THIS ARTICLE IS A BOMBSHELL!
Too Confused to Surrender
By Dennis Ross
Jerusalem Post, July 2, 2006
"From Palestinians I am speaking with—admittedly part of Fatah—the arrests of Hamas governmental and elected officials has had a shock effect on at least the internal Hamas. It is reeling right now. Many around Abbas believe that it is possible that a new government without Hamas in it will emerge out of this crisis. "
"For the near term, that argues for keeping them off balance and under pressure. Israel certainly should continue to weaken Hamas’s infrastructure. At the same time, Abbas should be encouraged to assume his role of responsibility for the well-being of the Palestinian public, emphasizing that Hamas and its external patrons, like the Syrians, must stop treating the Palestinian people as pawns and making them suffer. "
"For the longer term, there needs to be a strategy for altering the basic ground rules, and here Egypt and Jordan can play an important role. Collectively they need to work on Abbas to appoint an emergency government without Hamas or Fatah officials in it and to decide, finally, to create a professional security force that is led by a real commander who has his backing and blessing.
All the talk of restructuring never happened; a professional to run the force was never put in charge.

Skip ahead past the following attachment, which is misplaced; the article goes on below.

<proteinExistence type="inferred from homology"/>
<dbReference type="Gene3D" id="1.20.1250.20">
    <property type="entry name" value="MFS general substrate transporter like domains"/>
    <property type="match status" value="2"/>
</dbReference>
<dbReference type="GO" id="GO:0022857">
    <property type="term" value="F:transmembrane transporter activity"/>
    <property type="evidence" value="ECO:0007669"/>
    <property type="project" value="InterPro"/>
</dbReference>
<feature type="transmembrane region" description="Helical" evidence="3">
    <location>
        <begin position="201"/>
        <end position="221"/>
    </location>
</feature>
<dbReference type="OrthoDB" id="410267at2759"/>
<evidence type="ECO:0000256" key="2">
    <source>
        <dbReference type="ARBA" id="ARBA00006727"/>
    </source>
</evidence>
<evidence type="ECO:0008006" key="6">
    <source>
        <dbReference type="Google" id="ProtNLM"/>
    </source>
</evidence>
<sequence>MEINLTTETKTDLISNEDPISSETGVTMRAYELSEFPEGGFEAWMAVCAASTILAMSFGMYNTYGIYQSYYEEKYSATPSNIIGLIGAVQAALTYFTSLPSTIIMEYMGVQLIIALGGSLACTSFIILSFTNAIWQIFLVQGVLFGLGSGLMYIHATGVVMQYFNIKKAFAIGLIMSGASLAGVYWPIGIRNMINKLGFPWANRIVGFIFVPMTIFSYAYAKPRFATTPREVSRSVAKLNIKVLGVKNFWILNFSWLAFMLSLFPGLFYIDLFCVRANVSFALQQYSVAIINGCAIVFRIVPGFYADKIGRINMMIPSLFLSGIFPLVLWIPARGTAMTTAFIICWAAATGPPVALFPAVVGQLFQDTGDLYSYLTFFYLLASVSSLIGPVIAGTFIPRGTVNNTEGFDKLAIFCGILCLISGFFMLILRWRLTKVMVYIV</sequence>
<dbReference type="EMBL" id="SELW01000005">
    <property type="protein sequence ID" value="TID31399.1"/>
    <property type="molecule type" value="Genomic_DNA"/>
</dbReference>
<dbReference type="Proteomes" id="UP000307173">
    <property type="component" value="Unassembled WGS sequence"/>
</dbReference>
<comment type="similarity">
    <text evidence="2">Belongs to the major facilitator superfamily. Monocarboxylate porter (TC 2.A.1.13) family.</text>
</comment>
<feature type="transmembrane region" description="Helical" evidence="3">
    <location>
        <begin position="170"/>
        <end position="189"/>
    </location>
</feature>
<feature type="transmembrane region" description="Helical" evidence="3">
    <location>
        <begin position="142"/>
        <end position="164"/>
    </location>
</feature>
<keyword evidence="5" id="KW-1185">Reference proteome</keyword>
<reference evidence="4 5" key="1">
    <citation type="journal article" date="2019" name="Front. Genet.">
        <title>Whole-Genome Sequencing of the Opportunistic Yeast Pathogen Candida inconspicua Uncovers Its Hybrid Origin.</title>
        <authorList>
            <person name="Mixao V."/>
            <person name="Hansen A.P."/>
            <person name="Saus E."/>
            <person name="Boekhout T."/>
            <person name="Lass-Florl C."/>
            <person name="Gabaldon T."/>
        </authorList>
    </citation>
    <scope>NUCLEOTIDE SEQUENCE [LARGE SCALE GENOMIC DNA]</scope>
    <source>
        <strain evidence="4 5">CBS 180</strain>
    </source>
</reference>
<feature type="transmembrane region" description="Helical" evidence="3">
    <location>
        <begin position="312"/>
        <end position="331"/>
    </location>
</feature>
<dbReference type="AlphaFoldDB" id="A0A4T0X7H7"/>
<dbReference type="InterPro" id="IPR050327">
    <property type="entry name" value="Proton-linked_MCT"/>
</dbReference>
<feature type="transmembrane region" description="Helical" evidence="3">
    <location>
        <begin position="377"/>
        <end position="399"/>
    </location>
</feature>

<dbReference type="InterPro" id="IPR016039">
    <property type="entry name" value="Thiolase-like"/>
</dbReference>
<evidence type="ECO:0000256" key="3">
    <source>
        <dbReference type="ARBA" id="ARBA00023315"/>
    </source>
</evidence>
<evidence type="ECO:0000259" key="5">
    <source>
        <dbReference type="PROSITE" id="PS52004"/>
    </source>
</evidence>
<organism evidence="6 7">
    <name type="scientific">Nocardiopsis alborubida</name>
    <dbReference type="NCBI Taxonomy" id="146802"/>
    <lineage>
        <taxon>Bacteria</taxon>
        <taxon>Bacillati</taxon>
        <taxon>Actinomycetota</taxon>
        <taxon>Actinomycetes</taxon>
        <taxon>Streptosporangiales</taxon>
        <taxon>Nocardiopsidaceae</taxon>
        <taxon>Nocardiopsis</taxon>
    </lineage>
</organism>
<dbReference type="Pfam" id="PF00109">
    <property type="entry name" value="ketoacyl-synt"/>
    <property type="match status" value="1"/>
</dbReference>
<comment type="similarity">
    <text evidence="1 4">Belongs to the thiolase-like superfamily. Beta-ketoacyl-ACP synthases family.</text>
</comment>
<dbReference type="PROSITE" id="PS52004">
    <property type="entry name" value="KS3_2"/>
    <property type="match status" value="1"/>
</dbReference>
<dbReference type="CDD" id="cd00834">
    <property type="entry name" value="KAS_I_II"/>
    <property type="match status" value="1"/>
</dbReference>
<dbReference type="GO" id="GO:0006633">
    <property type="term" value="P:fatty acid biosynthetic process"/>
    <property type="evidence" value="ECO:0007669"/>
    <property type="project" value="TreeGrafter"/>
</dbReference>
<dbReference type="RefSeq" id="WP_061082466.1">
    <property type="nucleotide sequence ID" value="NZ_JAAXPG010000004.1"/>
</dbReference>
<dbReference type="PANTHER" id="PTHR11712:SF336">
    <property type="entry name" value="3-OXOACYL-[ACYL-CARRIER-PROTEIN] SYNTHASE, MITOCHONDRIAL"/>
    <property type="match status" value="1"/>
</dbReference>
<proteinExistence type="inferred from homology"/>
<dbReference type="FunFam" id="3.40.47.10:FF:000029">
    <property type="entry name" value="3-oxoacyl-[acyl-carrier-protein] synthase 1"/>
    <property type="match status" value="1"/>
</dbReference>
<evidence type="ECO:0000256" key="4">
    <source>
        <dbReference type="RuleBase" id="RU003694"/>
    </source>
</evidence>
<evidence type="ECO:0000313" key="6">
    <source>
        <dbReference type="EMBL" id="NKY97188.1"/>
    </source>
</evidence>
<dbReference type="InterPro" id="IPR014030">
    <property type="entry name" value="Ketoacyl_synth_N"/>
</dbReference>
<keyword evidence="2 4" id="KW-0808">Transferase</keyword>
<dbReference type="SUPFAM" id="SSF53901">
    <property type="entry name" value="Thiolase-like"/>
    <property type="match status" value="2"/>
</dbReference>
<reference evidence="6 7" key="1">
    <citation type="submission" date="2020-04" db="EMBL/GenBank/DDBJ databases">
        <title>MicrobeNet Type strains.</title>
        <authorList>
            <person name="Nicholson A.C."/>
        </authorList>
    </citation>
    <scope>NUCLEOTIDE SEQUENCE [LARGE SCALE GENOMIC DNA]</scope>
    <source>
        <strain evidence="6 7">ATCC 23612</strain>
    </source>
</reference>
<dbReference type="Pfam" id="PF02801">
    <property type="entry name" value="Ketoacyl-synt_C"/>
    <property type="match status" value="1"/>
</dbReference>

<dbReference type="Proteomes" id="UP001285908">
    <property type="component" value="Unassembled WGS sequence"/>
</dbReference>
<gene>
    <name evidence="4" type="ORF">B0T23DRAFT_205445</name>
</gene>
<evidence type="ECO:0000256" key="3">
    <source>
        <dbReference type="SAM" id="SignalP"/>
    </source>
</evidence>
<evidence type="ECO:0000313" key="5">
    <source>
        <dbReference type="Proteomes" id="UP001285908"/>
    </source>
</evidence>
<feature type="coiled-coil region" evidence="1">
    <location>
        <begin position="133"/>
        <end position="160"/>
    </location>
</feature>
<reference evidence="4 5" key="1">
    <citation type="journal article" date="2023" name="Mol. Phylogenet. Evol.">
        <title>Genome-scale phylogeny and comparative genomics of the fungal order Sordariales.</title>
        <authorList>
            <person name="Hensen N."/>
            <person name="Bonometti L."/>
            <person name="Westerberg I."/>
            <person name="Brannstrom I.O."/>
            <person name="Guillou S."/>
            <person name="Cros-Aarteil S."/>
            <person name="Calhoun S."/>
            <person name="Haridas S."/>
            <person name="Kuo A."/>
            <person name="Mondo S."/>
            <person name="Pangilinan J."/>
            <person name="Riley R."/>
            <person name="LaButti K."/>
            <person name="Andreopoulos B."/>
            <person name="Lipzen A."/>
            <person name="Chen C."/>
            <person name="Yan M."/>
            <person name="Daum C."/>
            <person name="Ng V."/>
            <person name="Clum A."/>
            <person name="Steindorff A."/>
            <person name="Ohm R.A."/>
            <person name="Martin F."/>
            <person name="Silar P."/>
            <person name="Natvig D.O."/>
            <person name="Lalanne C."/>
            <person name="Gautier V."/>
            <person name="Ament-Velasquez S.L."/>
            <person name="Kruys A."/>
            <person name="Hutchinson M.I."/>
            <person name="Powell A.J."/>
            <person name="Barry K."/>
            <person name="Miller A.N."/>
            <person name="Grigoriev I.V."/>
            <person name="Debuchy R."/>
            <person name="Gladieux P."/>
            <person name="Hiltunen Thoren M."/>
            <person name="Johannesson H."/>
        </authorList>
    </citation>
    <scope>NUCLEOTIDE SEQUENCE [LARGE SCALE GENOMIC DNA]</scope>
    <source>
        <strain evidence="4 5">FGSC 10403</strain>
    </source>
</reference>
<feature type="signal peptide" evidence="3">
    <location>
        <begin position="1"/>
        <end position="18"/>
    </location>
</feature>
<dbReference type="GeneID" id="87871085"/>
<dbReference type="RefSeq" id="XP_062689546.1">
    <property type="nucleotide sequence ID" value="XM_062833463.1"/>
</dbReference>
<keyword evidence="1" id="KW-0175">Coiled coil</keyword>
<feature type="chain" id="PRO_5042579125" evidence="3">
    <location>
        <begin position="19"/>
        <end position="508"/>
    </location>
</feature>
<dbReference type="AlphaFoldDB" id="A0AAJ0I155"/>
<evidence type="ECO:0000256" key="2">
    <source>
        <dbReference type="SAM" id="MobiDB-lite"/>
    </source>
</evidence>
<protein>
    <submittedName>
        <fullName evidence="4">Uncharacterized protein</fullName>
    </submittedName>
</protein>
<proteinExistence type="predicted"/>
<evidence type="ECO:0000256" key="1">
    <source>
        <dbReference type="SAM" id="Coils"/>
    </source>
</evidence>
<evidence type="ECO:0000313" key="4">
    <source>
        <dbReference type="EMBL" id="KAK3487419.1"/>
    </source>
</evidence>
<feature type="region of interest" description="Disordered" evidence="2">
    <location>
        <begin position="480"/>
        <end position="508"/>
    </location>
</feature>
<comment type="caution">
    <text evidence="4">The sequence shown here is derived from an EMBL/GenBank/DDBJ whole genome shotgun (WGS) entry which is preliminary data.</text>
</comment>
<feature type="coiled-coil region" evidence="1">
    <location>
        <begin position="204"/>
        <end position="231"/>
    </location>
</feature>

In current circumstances, Abbas—with Egyptian and Jordanian urging—might finally see that he has no choice but to act in this way. With international financing and backing, a new, professional security force could be constructed.
Even a force of 10,000 that acts professionally and is led by those who are committed to ensuring law and order would be sufficient—and the fact is that such a force could be constructed in time if Abbas acted decisively, picked the right leadership (read Dahlan) for it, entrusted them to fulfill this mandate and had the financing from the international community for it. "
"Interestingly, the Israeli defense establishment would also be supportive of such an initiative, seeing it as the only way to end chaos on the Palestinian side and to ensure that Hamas or al-Qaida don’t define the Palestinian future.
But one last element must also be put in place: In the aftermath of the crisis, a UN Security Council resolution should be adopted which declares that the Israeli occupation of Gaza is over and that all attacks and rocket fire out of Gaza against Israel must cease once and for all.
Israel left Gaza, and yet not for one day did the rocket fire into Israel cease. Without the Kassam rockets, there would not have been a train of events that produced the current crisis.
Even in terms of the Palestinian narrative, there is no conceivable justification for attacks out of Gaza once occupation had ended. If there is to be a more enduring basis for stability in Gaza when this crisis ends, the Security Council needs to adopt a resolution—much like it did after the Israeli withdrawal from Lebanon—that delegitimizes all such attacks. And, assuming there is a new emergency Palestinian government without Hamas, the international community must also urgently provide a package of economic assistance to help this new government deliver. "